But as explained by Michael Qunion at World Wide Words, the turkey originally came from Mexico of the New World and was brought to the Old World by the Spaniards, in part via India and the East Indies, which is how the bird got called the "Indian" bird. The Maya term for the turkey cock was ah tzo based on current evidence so that an original *tzor- form is not inconceivable. Since Tzorkin viz. Tzolkin means "cosmic matrix" and Chorti, the name of the Maya people, means "river of stars", the name of the Turkey bird may have come originally from the contact of the first European explorers with the tribal populations of Mexico prior to the colonial era, i.e. rather than a "bird of India", which the explorers thought they had discovered, it was actually a "bird of the Maya" Chorti, whence also names of the Turkey that reference Peru.

Sunday, February 04, 2007

Etymology and Geometry : Origin of the word CIRCLE

N.S. Gill at has a nice article on the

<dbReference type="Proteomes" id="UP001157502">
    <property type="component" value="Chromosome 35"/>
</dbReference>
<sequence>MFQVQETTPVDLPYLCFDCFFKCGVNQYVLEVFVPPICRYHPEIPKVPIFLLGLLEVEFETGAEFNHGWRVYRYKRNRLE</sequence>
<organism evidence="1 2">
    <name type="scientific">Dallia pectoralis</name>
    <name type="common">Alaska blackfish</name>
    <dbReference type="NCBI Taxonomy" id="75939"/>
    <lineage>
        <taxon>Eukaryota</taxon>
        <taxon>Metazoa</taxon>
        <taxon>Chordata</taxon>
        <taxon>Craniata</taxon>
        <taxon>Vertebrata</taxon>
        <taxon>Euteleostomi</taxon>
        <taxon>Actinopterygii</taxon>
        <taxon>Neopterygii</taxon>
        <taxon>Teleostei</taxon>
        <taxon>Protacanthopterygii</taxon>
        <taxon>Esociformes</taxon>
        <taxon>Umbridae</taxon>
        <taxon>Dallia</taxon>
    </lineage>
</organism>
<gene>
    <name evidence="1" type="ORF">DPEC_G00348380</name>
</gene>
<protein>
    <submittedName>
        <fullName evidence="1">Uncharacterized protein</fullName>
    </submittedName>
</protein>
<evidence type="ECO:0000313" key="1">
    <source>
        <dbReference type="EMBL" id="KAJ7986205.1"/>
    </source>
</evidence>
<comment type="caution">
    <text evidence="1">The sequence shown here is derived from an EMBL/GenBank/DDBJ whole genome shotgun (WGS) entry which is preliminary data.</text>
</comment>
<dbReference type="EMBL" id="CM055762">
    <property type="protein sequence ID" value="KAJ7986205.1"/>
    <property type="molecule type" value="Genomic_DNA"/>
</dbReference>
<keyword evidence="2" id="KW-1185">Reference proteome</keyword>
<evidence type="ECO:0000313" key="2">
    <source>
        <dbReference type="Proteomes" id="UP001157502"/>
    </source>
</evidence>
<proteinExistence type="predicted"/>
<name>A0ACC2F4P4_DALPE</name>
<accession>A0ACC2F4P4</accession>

Etymology of Geometry Terms where she points to the rather troublesome etymology of our word CIRCLE, writing:

"That circle (coming either from a Greek verb meaning to hoop around or from the circular Roman circus) is marked with what you would have, in pre-geometry days, called a line across part of it."

That purported etymology is VERY WEAK and so is the linguists theory that the Indo-European root of circle is sker-, for which there is as good as no evidence.

Actually, I think the origin of the word CIRCLE comes from an even more ancient Indo-European word, that for "millstone", found, for example, in Latvian word DZIRKALIS "millstone", which did not get its original name from its shape at all, but rather from the function it served.

In Latvian DZIR- would have the same origin as Latvian DZIRKSTELLE "spark" and KALIS can mean "Smith, Smithy" in Latvian relating to the root KAL-T "to forge, to hammer" and so DZIRKALIS, the "millstone" would have some origin such as "spark grinder", a term probably going far back into the history of man and the observations that certain stones ground together would produce sparks - i.e. fire. Presumably, millstones were the first circular objects practically used and it is likely, in our opinion, that these ultimately led to the idea of the wheel for other applications (spinning wheels, etc.).

In time, the millstone became synonymous with the concept of a circle and we thus later obtained many words for circular concepts with the root CIRC-, which does not have an original concept of circle as its base, but rather a millstone for grinding.